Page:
Sen. Constance N. Johnson in December announced her intentions regarding a four year strategy to repeal Oklahoma’s death penalty. On Thursday, Johnson said the plan involves initially highlighting the economic and ethical concerns that make capital punishment an ineffective deterrent and a drain on state resources, and in the interim conducting education and awareness raising activities across the state to undo many commonly held misperceptions and much misinformation about the death penalty in our state.
Johnson is beginning this effort this session with the filing of SB 2208, a bill establishing the Oklahoma Commission on Wrongful Conviction. The Commission would be charged with reviewing wrongful convictions, identifying potential weaknesses in the justice system and proposing remedies to strengthen the quality of justice in Oklahoma. Johnson noted that among the nine Americans exonerated from death row in 2009, two were Oklahomans – Yancy Douglas and Paris Powell. With these latest exonerations, Oklahoma has now had a total of 10 exonerations in the last 10 years.
“In collaboration with the Oklahoma Coalition to Abolish The Death Penalty, we will highlight information regarding the ineffectiveness of the death penalty as a deterrent to capital crime—a view held by numerous law enforcement chiefs across this state—its high cost (three times the cost of a life without parole sentence) to our state, and the extraordinary risks associated with execution under our system of justice,” said Johnson, D-Oklahoma County. “At a time when scarce resources and an ongoing budget crisis have forced substantial cutbacks in services and state employee furloughs, we feel it is important to invest our state’s resources in
programs that produce positive results. Last year, with the revelations regarding the death of Bicycle Bob in Edmond, we were actually faced with three more heartbreaking examples of our justice system’s fallibility, which further illustrates that the risks and costs associated with the death penalty do not justify the investment.”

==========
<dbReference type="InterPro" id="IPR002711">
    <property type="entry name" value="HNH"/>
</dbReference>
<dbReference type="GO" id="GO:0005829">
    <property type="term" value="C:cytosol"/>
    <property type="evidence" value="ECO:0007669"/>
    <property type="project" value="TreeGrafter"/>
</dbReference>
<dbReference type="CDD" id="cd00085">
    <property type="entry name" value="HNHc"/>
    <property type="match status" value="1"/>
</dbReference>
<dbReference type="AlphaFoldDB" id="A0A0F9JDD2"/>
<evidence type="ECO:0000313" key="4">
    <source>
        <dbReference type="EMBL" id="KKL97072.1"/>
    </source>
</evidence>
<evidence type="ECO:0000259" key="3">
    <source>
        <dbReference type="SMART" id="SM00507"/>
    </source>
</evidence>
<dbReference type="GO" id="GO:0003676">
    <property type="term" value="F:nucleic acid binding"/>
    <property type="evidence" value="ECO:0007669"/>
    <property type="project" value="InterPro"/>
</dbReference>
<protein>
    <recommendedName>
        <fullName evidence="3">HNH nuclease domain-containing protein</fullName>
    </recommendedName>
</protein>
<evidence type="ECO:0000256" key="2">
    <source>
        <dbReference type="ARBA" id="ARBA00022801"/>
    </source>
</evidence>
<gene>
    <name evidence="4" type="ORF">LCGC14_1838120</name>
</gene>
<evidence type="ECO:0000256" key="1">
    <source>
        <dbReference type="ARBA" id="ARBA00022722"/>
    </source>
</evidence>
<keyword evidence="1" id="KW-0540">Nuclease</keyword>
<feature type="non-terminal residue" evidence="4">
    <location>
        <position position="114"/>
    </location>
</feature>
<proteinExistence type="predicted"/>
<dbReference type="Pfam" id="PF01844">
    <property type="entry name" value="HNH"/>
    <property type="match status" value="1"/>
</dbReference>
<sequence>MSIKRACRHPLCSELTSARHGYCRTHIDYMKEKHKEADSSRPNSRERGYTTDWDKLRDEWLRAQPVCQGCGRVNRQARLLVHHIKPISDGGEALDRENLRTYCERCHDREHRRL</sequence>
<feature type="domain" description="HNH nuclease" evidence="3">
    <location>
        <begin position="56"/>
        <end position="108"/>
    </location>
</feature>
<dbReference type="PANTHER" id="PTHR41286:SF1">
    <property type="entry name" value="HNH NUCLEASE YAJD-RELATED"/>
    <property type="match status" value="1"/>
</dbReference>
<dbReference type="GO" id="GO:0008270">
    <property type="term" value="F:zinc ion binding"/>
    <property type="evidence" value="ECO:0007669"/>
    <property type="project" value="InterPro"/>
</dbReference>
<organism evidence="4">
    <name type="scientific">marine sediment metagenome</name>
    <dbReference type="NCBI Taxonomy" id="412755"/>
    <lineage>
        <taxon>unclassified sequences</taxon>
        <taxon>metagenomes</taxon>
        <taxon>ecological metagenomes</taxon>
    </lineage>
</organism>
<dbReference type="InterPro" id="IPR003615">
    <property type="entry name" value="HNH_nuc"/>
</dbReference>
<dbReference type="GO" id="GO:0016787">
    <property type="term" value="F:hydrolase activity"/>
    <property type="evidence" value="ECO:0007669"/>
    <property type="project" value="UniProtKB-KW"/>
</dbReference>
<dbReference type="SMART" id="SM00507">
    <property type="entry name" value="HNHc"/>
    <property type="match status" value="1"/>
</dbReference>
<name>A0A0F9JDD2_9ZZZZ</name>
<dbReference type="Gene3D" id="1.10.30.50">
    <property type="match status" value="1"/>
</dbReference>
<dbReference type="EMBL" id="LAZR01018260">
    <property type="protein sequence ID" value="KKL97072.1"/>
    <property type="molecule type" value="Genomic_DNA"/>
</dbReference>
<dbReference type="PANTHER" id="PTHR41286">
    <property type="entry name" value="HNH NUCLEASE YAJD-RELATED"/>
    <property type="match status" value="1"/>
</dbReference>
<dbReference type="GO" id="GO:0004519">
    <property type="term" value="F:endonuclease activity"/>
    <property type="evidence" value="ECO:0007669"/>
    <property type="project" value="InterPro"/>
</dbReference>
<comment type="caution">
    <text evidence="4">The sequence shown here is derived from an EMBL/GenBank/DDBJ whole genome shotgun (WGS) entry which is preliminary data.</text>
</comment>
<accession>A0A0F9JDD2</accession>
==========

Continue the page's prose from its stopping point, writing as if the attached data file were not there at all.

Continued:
Johnson noted that the death penalty is disproportionately applied to the poor, and that a number of systemic causes of wrongful convictions persist in our justice system.
“The fact that a death penalty sentence can stem from a single eye witness testimony, a single forensic lab’s results, or an unrecorded confession has undoubtedly led to the conviction of innocent people,” Johnson said. “The quality of legal representation available to poor defendants may be an even greater problem, as overworked and underpaid public defenders are at a tremendous disadvantage in capital cases. Through this legislation, our hope is to minimize the number of wrongful convictions in Oklahoma, bolster the public’s confidence in the integrity of our justice system, and ensure that the administration of justice in our state is fair, accurate, and reliable.
Johnson shared that during a recent symposium she sponsored on criminal justice reform, the consensus of those present and that has since been expressed by many who support the death penalty is that no one supports the killing of anyone who has been wrongfully convicted.